Tuesday, November 27, 2012

The Post-Holiday Slump

I should actually re-title this.  Because it doesn't just happen after the holidays.  It happens after every milestone, birthday and, in some cases, Tuesday.

The Slump.

Now, this didn't happen to me in the beginning of my widowhood because, frankly, everything left me slumping.  I was in a two year battle for my sanity which had me completely exhausted.  Every day was tiring because every day was a milestone and I would find myself flopping on my bed after all of the kids were in tucked in, simultaneously proud of myself for making it one more day and annoyed that I was going to have to get up and do it all over again the next.

These days I don't do that.  It's partly because I'm into my 6th year and partly because I can no longer flop on my bed.  I just bought one of those Tempur-Pedic mattresses which does not allow one to flop.  It's got that memory foam in it which will allow you to slowly sink in, but does not have the springiness of a pillow top.  I realized this when, on the first day I brought it home, one of my kids did a running jump/flying leap combo that had her landing flat on her face on a mattress that just doesn't give.  At which point she stood up, rubbed her nose and said, "What the heck is wrong with your bed?"

I like this mattress for two reasons:
1.  My back feels better.
2.  Mom's room is no longer fun so let's not hang out in it anymore.

Ah, peace.  They should really put that in the commercial.

But I digress (I know that shocks you).  Aside from the memory foam, I'm no longer flopping as much as I used to.  Oh, I still have days when I don't want to get up but they've become less and less.  The problem is that when they don't happen as often, you really don't expect them.

Take this summer for instance:  I was so proud of myself for getting through Father's Day (which starts my personal month from hell because my birthday, his death, and our anniversary follow in rapid succession).  I felt good.  I thought I had this widow thing licked.  And then....

A week later, I twisted my ankle, got something stuck in my foot, my knee started swelling, and I got sick.  At that point I went to my therapist who asked one simple question:

"What the hell have you done to yourself?"

I'll tell you what I did.  I got too cocky, too confident.  I actually thought that by successfully getting through one holiday, I could get through them all.  That was when grief peeked around the corner, saw that I wasn't expecting it, and WHAM!  Knocked me on my ass.

We've all done it.  We start concentrating so hard on getting through whatever milestone is in front of us that we forget there is often a price to pay.  We get tunnel-visioned on that one specific day and use up all of our energy to just get through those 24 hours.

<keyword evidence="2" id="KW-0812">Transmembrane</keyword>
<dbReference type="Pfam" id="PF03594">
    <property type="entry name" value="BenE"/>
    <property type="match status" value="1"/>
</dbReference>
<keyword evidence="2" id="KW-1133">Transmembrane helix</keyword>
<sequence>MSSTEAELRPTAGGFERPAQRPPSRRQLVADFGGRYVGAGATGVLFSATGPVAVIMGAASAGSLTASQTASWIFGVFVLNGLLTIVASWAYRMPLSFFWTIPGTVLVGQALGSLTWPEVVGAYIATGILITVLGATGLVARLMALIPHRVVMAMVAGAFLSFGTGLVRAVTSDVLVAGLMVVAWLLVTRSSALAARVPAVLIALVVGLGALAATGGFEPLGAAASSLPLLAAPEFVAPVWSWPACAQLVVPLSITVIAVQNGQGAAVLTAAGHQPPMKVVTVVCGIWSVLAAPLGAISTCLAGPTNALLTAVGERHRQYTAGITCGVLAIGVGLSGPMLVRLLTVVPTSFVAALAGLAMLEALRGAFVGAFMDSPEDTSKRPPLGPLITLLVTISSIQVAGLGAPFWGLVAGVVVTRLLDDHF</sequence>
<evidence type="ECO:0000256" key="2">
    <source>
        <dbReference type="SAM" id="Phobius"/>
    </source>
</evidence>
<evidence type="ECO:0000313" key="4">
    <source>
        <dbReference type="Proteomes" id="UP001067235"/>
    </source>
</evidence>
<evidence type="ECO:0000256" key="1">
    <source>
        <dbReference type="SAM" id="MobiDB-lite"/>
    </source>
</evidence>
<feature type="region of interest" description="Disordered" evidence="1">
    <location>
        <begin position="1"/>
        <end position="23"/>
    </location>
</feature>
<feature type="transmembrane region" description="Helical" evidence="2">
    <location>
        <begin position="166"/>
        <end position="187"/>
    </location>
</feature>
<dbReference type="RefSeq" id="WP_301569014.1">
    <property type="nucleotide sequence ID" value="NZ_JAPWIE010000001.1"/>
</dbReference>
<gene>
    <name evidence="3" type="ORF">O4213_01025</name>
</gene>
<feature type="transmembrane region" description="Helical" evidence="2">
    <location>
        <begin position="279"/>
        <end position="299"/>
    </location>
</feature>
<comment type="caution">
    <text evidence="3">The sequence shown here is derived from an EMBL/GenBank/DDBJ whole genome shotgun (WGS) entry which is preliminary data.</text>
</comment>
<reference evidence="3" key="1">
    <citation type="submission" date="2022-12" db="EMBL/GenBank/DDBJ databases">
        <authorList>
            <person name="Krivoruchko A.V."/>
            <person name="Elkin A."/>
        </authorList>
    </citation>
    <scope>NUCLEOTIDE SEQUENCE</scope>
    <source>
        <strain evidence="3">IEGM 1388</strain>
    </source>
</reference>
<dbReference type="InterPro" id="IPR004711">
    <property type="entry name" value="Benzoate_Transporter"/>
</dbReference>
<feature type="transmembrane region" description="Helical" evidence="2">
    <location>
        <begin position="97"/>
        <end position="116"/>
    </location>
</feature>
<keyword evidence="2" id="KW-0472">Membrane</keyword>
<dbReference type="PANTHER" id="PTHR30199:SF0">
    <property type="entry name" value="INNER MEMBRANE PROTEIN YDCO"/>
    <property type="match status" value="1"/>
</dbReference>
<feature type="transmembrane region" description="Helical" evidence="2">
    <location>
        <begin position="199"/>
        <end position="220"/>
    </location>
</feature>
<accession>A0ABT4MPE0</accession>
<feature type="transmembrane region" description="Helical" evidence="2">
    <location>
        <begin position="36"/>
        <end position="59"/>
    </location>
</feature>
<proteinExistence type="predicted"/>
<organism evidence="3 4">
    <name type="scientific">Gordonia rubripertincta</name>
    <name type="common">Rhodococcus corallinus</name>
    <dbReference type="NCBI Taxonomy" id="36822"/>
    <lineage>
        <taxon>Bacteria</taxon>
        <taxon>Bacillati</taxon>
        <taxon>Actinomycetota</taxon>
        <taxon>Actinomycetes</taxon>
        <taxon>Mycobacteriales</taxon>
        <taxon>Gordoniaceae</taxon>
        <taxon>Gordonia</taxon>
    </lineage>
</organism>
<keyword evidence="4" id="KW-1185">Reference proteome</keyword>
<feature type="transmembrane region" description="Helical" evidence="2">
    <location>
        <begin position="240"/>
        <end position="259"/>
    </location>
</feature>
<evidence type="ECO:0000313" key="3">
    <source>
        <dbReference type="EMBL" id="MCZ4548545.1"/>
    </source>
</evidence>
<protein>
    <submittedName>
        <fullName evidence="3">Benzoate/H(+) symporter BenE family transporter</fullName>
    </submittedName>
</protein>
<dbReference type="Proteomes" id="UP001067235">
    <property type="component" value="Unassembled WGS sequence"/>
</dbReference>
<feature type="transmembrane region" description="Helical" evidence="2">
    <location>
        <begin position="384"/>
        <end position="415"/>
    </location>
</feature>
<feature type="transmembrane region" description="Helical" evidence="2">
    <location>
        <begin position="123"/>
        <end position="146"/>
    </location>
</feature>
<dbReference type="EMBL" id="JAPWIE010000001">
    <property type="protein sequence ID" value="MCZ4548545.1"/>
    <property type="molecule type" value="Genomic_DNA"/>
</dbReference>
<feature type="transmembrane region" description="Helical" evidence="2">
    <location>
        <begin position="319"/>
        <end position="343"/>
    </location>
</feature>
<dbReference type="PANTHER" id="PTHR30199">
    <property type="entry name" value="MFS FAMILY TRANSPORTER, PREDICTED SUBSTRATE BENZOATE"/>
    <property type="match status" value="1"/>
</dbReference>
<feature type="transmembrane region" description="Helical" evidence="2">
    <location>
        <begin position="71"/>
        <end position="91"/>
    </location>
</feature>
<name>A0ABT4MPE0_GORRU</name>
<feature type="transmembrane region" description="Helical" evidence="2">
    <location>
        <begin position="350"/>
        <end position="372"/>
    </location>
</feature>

And then we wake up the next day sick, sad, and exhausted with an unfloppable bed.

I just did it myself.  My husband's birthday and Thanksgiving were 4 days apart this year.  I sailed through his birthday, so proud of myself that I felt better this year.  Thanksgiving went well, thanks to my sister's family and our participation in the 4 mile Turkey Trot during which we wore the most fashionable head gear.  The Monday after the holiday weekend, I felt a little tired but not too bad.

And then this morning I sat down to read for just a minute and 2 hours later I woke up.

I don't do that.  Sleep during the day???  There's too much to be done!  For a moment, when I sat up from the couch I felt so guilty about everything I should be doing.  And then I stopped because I realized I obviously needed it.

I've always said that my body starts grieving before my mind does.  The crazy thing is that when I actually pay attention to what's going on and what my body is trying to tell me, I'm usually the better for it.

So I don't care that I fell asleep.

And I really don't care if the breakfast dishes are still out, I didn't make it to the gym, and a shower might not be in the cards for me today.

In fact, I just might go test out the floppableness of that new mattress.

So, there.

Widow Chick (aka, Catherine Tidd) is the owner of www.theWiddahood.com and the author of the upcoming memoir Confessions of a Mediocre Widow (Jan. 2014).  She is also a writer for The Denver Post's Mile High Mamas and a contributor to several books on grief and renewal.

Monday, November 19, 2012

His 40th Birthday. But Instead Of Over The Hill He's Under The Ground

Okay.  Tacky title.  Sorry.  I was trying to come up with something witty and I think I missed.

Another November 19th has come and gone.  For most of you, it's just another fall day spent at work or at home or dreading the family that's coming to visit you later this week for Thanksgiving.  But for our family, it was our 6th annual Daddy Day.

Otherwise known as my husband's birthday.

This year he would have turned 40 and for the past few weeks, I have been longing to have him here so that I could tease him about how old he looks and how he hit 40 four years before I did.  But that son-of-a-gun went and died on me which means that I'll hit 40 someday and he never will.

I can hear his laughter echoing in my head right now.

I invented Daddy Day 5 years ago (not 6 because I was in such a fog on that first birthday I could barely even pronounce "balloon" much less have it together enough to buy some and release them).  My husband's birthday was such a hurdle for me, the mere thought of it reducing me to a big, fat grieving puddle.  So I convinced myself and the kids that it was a day that should be celebrated and, being the toddlers that they were, they totally bought it.